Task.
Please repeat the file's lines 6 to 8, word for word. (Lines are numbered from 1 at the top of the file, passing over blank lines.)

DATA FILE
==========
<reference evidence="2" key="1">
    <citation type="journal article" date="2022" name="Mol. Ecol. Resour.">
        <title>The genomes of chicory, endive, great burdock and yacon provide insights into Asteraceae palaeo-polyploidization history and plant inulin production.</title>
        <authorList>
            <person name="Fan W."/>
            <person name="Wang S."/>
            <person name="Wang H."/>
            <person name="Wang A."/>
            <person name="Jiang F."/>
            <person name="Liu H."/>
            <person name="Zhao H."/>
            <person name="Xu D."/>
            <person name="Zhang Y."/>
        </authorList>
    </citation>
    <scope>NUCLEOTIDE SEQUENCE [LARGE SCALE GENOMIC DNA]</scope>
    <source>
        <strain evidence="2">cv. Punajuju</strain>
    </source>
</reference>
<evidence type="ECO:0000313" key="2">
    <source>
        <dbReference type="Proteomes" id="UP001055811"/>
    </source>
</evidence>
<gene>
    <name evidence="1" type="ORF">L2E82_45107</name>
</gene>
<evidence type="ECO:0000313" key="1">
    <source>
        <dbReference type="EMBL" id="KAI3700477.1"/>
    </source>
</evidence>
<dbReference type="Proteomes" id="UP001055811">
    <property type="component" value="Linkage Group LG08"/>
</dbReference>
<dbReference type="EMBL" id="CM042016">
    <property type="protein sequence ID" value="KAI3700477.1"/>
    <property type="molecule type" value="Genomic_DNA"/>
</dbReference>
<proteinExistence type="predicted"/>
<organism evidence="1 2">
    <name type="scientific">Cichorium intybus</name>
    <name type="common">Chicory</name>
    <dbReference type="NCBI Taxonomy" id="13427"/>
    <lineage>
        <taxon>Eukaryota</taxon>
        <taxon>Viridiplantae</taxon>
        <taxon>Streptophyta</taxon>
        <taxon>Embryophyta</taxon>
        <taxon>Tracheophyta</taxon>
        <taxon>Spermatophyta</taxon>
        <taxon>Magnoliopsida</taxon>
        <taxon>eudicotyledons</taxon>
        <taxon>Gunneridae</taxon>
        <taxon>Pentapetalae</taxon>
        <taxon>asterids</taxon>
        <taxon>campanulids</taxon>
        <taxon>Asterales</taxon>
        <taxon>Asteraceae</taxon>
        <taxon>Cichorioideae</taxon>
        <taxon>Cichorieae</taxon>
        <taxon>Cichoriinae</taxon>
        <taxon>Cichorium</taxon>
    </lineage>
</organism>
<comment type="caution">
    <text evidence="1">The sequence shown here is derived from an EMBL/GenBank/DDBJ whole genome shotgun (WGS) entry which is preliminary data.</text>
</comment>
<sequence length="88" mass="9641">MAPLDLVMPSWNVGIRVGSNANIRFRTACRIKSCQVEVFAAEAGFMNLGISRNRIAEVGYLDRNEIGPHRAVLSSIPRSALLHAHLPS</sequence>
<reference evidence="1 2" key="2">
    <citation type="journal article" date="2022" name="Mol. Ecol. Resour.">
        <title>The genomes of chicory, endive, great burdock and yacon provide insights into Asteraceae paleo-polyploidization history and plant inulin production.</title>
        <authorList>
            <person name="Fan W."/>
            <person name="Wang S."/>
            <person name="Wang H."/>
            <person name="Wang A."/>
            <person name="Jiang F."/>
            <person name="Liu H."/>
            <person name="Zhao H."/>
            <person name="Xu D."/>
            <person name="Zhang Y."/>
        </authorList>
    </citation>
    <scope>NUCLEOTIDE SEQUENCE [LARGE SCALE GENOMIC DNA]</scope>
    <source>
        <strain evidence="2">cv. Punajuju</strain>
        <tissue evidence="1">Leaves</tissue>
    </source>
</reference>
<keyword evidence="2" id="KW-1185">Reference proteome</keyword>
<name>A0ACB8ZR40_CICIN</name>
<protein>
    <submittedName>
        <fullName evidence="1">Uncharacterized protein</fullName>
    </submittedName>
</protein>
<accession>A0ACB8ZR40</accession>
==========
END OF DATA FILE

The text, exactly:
            <person name="Wang S."/>
            <person name="Wang H."/>
            <person name="Wang A."/>